Alexandria Ingvardsen Is a Cal State, Chico student, and alumna of the Viterbo, Italy program. Alexandria was studying abroad in spring 2020 when COVID-19 caused her study abroad program to end early. Below is Alexandria’s reflection on her last week in Italy.
Italy, it had always been Italy. From the time I was a freshman in high school, I knew I wanted to study abroad and immerse myself in the Italian culture. Something about the serenity of the countryside in comparison to the busy obnoxious streets of cities like Rome really intrigued me. The over-exaggerated hand gestures, the world-renowned cuisine, the overabundance of ancient history, the architecture, are all things that pushed me to constantly want to live in Italy. I had great plans for what my study abroad experience would be like. I knew exactly where I wanted to travel, how I wanted to take pictures, how I was going to make lifelong friendships. My own experience abroad turned out to be quite different.
We lived in a small city two hours north of Rome. Viterbo was utterly enchanting, and the pace of life here was something like I’ve never seen. One moment the streets were completely empty, but a moment later couples walked their dogs, children laughed and ran through the streets, teenagers giggled in the corner smoking cigarettes. It was a small town, but the personality of the city affected me more than any other place I had visited across Italy. We all loved it there. Maybe not at first, with the overarching fear of the new and unknown and the drastic culture shock I and many of the people in my program experienced. But, nonetheless, we came to love the city. We loved the food, the extremely harsh accents when the locals tried to speak English, the small streets, the bars, the fountains in every piazza, and the history. I think we all even came to love the smell of cigarette smoke. It finally started to feel like home.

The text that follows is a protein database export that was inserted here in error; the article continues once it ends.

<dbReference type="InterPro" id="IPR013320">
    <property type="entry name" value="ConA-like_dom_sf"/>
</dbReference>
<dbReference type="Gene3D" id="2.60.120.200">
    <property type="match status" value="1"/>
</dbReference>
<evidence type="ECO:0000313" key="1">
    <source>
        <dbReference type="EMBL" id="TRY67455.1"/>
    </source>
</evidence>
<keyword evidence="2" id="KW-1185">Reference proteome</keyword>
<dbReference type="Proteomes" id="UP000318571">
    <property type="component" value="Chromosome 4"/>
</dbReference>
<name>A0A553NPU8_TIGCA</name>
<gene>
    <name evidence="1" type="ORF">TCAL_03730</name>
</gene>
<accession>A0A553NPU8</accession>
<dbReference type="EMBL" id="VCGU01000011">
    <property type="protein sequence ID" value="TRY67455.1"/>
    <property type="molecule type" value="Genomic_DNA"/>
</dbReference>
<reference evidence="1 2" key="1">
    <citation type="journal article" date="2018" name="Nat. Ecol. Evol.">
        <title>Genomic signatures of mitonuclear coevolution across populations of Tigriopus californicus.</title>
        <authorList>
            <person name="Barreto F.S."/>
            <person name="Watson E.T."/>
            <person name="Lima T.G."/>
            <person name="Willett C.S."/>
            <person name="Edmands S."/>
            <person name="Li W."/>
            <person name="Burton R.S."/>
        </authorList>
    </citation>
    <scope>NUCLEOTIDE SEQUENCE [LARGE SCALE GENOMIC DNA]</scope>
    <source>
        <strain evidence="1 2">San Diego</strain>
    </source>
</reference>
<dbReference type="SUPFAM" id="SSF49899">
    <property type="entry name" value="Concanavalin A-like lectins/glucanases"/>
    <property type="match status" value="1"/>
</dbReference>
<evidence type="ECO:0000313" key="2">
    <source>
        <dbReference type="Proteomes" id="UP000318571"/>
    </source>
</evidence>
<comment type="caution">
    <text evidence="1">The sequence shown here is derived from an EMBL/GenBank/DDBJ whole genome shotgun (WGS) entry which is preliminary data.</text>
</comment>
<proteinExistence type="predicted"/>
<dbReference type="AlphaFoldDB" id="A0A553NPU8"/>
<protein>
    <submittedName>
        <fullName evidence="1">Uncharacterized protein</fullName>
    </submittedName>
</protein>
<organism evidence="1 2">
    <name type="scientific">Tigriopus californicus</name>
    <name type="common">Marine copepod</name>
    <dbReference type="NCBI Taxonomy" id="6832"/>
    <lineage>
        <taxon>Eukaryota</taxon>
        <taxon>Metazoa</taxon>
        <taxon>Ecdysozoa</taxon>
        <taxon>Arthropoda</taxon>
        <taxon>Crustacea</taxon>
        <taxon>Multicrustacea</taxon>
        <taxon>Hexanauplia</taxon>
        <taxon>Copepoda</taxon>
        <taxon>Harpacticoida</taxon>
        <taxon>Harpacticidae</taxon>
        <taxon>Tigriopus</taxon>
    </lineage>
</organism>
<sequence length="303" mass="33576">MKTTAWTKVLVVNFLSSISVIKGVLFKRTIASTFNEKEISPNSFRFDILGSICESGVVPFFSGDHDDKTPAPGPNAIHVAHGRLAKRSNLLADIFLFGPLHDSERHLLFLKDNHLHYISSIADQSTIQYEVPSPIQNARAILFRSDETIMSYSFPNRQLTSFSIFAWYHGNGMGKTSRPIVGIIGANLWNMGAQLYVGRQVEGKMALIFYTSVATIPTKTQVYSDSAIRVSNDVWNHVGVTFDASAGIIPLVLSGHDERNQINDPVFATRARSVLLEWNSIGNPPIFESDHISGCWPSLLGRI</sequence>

We all knew about what was happening in China. The stories and the news articles about this new “respiratory flu.” It seemed like a big deal- but it was in China, it wasn’t our problem. The first I heard of the virus in Italy was the weekend of the 21st of February. It was all in Northern Italy, which unfortunately was where we were headed for the weekend. While traveling across Verona and Venice we knew there were cases in these areas but we didn’t focus on that. It was Carnivale! People were dressed to the nines in glorious outfits, families flooded the streets, and floats were paraded through the city. I remember seeing some people in surgical masks, which at that point I thought it was rather silly, as we were fine, and there were only a few cases in Italy.
We had an amazing time in Northern Italy and by that Sunday we were back in Viterbo. The next week and a half is a blur to say the least. One day we were going to classes like normal, being told to wash our hands a bit more than usual, and the next we were being told to leave the country as soon as possible. This virus was spreading and they were concerned for our safety. I left March 2nd. It had been 54 days since I landed in Italy. That’s less than half the time I was promised I would live abroad.